Gordon Sinclair revives his anti-cop crusade - but this ain't Africa
Don't you love it when some guy comes to Canada from some godforesaken lawless pit of savagery in Africa and starts telling us he doesn't approve of the way local police do their job?
Gordon Sinclair couldn't resist yet another sole-sourced anti-police diatribe Wednesday, even as his own newspaper reported that the NDP intends to launch an in-your-face attack on street gangs that have turned Winnipeg into one of the most violent and dangerous cities in the country.
Sinclair turned his column over to the sad and unchallenged story of Jackson Nahayo, "who had spent a sleepless night crying", over his allegations of police abuse.
Nahayo, it seems, can't tell the difference between police in a civilized country and rampaging bands of gun wielding killers and rapists in Burundi, where he was born and the country he fled.
"At the suggestion of a reporter for a Christian newspaper" he emailed Sinclair who jumped at the chance to blacken the reputation of the Winnipeg police.
"To Jackson, it felt way too familiar," sobbed Sinclair.
"Guys with guns," he (Nahayo) said. "Ganging up on me."
So what happened?
It all started, says Nahayo, as he sat alone in his girlfriend's car, a white Cadillac, outside the 7-Eleven at Ellice and Maryland. A police cruiser pulled up and an officer started questioning him. "What the hell are you doing here?"
Let's see, now. Nahayo has been in Winnipeg since 2003 so he knows all about the African Mafia, a violent gang of African refugees who have been active in the West End, which would include the Ellice and Maryland area. We've been arresting, convicting and deporting them in a steady stream for the past few years.
He's a lone male, African in appearance, in a car parked outside a 7-11 at 2:30 in the morning, and a quick licence check would determine he's not the female owner of the car.
Nope, nothing suspicious here, officer.
"Is there something wrong, officer," the wide-eyed innocent allegedly asked.
"Put your hands where I can see them," was the response. A perfectly reasonable precaution given the reasonable suspicion the car may have been stolen.
Did Nayaho say "I understand. I appreciate you're out here working the night shift in dangerous circumstances protecting honest citizens, and employees like that working in the 7-11 convenience store. How can I assist you?"
He says he put his hands on the wheel, but then "told the officer he wanted to use his cellphone to record what was happening." He must have had his cell phone in his hand, which was on the wheel, because that mean old policeman grabbed his hand, "rolling" his thumb back and taking the phone.
He's lucky he didn't get a bullet to the head. A cellphone in the hand looks a lot like a gun in the darkened front seat of a car. And, during a spot check of a possibly stolen car that may be connected to an abduction, "I want to use my cellphone" sounds a lot like "Chill. I'm callin' my homies".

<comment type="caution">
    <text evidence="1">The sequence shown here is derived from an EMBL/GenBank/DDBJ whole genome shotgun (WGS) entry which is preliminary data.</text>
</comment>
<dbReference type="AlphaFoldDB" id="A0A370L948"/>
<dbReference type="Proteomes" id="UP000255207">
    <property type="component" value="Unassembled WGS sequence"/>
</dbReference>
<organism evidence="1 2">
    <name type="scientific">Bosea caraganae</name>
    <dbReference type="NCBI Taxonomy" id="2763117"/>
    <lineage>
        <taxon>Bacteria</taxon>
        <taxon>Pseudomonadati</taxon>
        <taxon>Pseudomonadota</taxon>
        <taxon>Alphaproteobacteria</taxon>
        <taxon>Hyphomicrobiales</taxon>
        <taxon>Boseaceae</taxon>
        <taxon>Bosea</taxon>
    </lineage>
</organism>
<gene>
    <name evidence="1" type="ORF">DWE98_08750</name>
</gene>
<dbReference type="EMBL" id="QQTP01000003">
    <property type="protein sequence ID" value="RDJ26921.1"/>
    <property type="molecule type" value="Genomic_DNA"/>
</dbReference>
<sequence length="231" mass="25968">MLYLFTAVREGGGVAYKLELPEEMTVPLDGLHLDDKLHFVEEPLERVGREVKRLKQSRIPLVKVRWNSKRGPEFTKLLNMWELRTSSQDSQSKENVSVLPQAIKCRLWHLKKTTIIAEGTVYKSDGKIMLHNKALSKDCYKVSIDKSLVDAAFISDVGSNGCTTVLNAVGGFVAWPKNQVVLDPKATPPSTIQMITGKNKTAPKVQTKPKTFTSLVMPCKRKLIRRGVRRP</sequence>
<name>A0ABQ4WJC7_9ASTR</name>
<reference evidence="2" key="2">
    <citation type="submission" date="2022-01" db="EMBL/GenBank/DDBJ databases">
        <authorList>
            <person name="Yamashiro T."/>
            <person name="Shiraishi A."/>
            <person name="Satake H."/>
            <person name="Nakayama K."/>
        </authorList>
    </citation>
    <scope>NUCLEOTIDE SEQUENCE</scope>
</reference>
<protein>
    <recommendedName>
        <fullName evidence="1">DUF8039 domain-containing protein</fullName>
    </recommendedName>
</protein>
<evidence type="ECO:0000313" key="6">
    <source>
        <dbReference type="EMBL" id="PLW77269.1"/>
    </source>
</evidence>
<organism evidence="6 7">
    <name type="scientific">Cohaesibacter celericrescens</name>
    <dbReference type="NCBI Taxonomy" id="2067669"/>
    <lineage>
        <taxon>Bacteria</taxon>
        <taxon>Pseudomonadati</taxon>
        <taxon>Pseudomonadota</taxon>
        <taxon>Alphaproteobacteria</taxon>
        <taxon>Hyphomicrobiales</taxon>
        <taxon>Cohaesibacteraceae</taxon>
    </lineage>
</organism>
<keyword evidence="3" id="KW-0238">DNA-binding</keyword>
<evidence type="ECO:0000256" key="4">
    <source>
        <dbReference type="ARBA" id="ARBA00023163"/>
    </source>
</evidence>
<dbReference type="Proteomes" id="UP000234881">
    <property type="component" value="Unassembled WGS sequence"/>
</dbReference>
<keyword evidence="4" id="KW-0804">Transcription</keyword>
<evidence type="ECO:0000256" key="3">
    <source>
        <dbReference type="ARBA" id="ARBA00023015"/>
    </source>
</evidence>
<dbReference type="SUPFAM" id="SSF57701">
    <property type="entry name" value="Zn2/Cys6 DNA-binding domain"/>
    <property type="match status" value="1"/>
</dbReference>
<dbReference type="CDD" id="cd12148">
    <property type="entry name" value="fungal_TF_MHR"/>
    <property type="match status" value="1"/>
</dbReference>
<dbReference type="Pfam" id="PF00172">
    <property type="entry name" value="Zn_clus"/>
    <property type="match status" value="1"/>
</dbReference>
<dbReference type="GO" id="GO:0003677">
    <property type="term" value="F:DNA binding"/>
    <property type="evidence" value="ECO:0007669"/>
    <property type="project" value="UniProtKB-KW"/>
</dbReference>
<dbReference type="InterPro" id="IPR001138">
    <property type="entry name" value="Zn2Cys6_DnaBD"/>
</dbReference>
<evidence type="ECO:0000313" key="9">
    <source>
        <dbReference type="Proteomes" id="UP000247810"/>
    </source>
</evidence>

Suddenly other cruiser cars pulled up. It seems there had been a report of two males in a white car with guns abducting someone on Ellice Avenue. And the police weren't taking any chances.
One officer began searching the glove compartment, a funny habit of police in Canada who have, through experience, discovered that guns are often kept there. Nahayo made a sudden move. Dumb. Dumb. Dumb.
"That's when he (the policeman) shoved me on the shoulder and jabbed me in the ribs with his fist." Ohhhh. Shoved in the shoulder. What a brute.
Here's a hint. Don't make a move like you're going for a weapon when a nervous cop is sitting beside you.
Nahayo started screaming for help at people on the street, he said. Yet the next thing he describes is a polite conversation with the police during which they tell him what they're looking for (the men with guns in a white car). They returned his cell phone and left.
- Nahayo drew attention to himself by sitting alone outside a convenience store in the middle of the night in a car that wasn't his.
- He wasn't beaten up.
- He wasn't slapped around.
- He had his cell phone taken away from him by a police officer who could reasonably have feared it was a gun or other weapon, and the glove compartment of his girlfriend's car was searched by police risking their own lives to save a possible kidnapping victim.
- He got an explanation for why the police were so aggressive.
If that doesn't sound exactly like Burundi, we don't know what does.
But did he forget something? NOWHERE in his sad sad story does he say the Winnipeg policemen had their guns drawn. So where does the analogy with the African thugs come from?
From Gordon Sinclair.
"When he was six, he and his nine-year-old sister were abducted by men with guns. They were rebel militia who later beat him and left him for dead in the jungle when he refused an order to shoot his sister." wrote Sinclair.
Except that's the abridged version of the story. What's missing, is the part where it was Nahayo's big fat mouth that almost got his sister killed.
In May, Nahayo told his story (the Africa one, not the Winnipeg one) to Josiah Neufeld of Christian Week. (A reporter for a Christian newspaper? You don't think....)
In that account his sister was 8, and was captured along with little Jackson by rebel soldiers.
"For weeks they cooked for the soldiers, hauled water and carried ammunition. Nahayo watched his captors sexually assaulted the girls-including his sister." wrote Neufeld.
One day Nahayo decided to lecture the rebels about their behaviour. "I told the soldiers God would punish them." "One soldier, infuriated by his audacity, shoved a rifle at Nahayo and told him to gun down his sister." reported Neufeld.
Wonder what would have happened to him in Burundi if he told the gang he wanted to use his cellphone to record "what was happening"?